2021 Theses Doctoral
Essays on the Effects of Frictions on Financial Intermediation
This dissertation aims to study the behavior of intermediaries under market imperfections and the consequences of that for the financial market's functioning. To do so, I focus on two classes of market frictions: funding constraints and information asymmetry. Chapter 1 studies how the dealers' capital constraints affect the market liquidity in the presence of imperfect competition and how recent regulations have shifted the competitive landscape of interest rate swaps. On the subject of informational frictions, Chapters 2 and 3 study empirically and theoretically the pace at which prices incorporate private information under the limited learning capacity of the informed traders.
Understanding the microstructure of the swap markets is of interest to both policymakers and academics, especially for it helps in the efficient implementation of post-crisis regulations, namely the Dodd-Frank Act. An understudied dimension of the swap market microstructure is the determinants of the cost of the market-making activity. Using a proprietary regulatory dataset collected by the Commodity Futures Trading Commission (CFTC) on both the interest rate swap transactions and the collateral requirements at the London Clearinghouse (LCH), in Chapter 1, I study the key balance sheet constraints that affect the ability of the bank-affiliated dealers to provide intermediation service to the end-users. Most of the interest rate swaps are now mandated to be centrally cleared. This has increased the dealer's need for collateral in the form of highly liquid assets (cash and cash equivalents) to back their swap exposures. Facing capital adequacy measures such as Supplementary Leverage Ratio (SLR), dealers find it even costlier to increase the size of their balance sheet to fund these margins.
I show that a 1-percentage point increase in SLR leads to an increase of 1.09 percentage points in the bank's cost of capital per unit of margin requirement. Furthermore, I find the funding spread of the dealers (the difference between the cost of external funding and the risk-free rate) is also a relevant factor for determining the dealer's marginal cost of swap transaction; a cost that is evidently transferred to the end-users in the form of less favorable prices. Measuring the cost of intermediation for the dealer-to-client interest rate swap market is challenging because of the high concentration in the market-- the first seven dealers intermediate more than 50% of the total notional traded. Therefore, one must consider the nontrivial effect of markups in transaction prices to estimate the marginal cost of intermediation reliably. For this reason, I model a differentiated product demand for swaps in the spirit of empirical Industrial Organization (IO) literature and structurally estimate this model to account for the markups in the transaction prices using estimated price elasticities. The demand estimations show economically interpretable heterogeneity among the end-users in their taste for duration risk hedging. The structurally estimated equilibrium model of intermediation can serve as a basis for answering counterfactual policy questions, especially in the debate on the social costs and benefits of excluding initial margins in calculating supplementary leverage ratio.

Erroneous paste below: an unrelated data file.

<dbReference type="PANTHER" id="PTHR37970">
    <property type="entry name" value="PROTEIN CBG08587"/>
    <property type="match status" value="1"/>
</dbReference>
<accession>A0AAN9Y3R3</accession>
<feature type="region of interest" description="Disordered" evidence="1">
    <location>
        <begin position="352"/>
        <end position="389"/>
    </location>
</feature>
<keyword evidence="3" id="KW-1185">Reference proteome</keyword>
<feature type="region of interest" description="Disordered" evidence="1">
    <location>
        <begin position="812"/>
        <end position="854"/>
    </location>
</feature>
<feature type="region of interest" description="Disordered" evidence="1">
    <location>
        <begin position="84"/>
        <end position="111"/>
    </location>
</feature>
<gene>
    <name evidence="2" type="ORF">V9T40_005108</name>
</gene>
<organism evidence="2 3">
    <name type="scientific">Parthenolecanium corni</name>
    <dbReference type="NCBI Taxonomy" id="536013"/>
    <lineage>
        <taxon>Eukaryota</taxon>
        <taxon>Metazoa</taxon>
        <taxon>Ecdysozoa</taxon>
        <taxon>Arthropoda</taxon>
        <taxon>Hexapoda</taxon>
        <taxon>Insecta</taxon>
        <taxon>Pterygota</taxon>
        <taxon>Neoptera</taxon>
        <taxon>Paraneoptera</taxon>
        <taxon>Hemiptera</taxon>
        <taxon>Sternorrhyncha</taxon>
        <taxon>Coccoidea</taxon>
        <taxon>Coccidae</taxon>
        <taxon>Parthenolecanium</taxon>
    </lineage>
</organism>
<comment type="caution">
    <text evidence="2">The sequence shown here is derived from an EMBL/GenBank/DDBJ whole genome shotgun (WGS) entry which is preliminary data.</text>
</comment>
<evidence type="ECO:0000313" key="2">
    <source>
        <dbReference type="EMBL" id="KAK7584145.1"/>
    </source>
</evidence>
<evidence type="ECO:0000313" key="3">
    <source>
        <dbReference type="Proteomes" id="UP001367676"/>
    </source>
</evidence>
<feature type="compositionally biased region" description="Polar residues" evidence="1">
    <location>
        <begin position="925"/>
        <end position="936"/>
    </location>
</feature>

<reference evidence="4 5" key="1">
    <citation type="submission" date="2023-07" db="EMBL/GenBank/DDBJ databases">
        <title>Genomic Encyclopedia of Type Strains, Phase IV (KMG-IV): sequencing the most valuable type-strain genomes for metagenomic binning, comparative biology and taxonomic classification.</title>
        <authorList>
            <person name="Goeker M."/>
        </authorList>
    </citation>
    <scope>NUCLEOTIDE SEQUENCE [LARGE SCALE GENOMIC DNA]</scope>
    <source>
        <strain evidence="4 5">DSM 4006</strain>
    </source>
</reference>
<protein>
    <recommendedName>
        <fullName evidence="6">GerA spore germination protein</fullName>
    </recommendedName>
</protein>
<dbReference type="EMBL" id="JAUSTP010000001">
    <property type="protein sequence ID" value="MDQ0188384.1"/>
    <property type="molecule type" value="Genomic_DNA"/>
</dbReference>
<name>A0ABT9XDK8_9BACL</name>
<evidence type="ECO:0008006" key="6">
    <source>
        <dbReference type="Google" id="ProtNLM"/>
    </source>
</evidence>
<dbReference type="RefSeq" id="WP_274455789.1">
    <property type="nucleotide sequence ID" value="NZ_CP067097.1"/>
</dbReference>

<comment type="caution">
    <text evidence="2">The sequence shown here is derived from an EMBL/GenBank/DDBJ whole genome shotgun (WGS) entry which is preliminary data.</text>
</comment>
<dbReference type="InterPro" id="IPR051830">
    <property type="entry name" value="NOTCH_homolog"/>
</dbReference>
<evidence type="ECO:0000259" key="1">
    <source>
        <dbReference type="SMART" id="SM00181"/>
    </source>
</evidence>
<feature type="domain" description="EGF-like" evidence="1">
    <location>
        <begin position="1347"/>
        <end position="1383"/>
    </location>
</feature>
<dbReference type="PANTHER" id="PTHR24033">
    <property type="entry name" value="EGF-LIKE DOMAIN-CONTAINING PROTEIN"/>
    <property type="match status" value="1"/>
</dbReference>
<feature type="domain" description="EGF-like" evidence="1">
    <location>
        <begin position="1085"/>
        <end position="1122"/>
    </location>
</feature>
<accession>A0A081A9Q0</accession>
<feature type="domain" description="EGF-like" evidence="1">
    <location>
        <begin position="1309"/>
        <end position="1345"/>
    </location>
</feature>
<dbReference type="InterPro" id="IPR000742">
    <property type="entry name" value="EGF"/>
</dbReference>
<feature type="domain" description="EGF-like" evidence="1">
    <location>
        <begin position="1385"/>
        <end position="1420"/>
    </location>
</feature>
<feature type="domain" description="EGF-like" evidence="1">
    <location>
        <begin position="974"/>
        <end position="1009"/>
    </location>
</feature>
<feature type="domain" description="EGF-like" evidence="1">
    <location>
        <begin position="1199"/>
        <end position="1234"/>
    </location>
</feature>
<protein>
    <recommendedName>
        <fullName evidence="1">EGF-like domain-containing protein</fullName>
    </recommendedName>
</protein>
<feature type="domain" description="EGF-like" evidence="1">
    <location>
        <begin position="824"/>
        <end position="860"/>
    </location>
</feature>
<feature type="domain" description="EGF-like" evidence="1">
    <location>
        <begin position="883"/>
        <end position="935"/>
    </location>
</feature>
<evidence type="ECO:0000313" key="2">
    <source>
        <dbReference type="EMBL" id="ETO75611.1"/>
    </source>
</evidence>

In Chapter 2, I turn the focus to the impact of informational frictions on market-making activity. More specifically, we study the informed trading under random stopping time. Empirical evidence is provided based on an episode of time when the Securities and Exchange Commission (SEC) unintentionally disclosed security filings to some investors before the public for several years. For technological reasons, the delay between the private and public disclosure was exogenously random. We exploit the variation in the time window of private information to show the intensity of trades and the speed at which market prices reach their efficiency, decrease with the expected arrival time of public announcement. In addition, we find the learning capacity of the insider determines the evolution of trading intensity over time.
In Chapter 3, inspired by the stylized facts observed in the earlier chapter, I extend the Kyle (1985) model of strategic trading to a case with limited learning capacity of both the dealers and the informed traders (insiders). The insider does not perfectly observe the true value of the security, but he continues to hone his knowledge by using private information sources over time. Two classes of equilibria emerge from this model. In one class, the insider trades excessively patiently, and the market efficiency is reached only asymptotically. In the second type, the insider optimally chooses a deterministic time T, before which he trades patiently as in Kyle (1985) until the price reaches its full efficiency. After T, the insider keeps revealing every piece of new information immediately, and the market price stays efficient while the insider keeps making profits. Which equilibrium emerges depends on the insider's learning capacity, initial informational advantage, and the private source's informational content.
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More About This Work
- Academic Units
- Thesis Advisors
- Johannes, Michael S.
- Ph.D., Columbia University
- Published Here
- July 16, 2021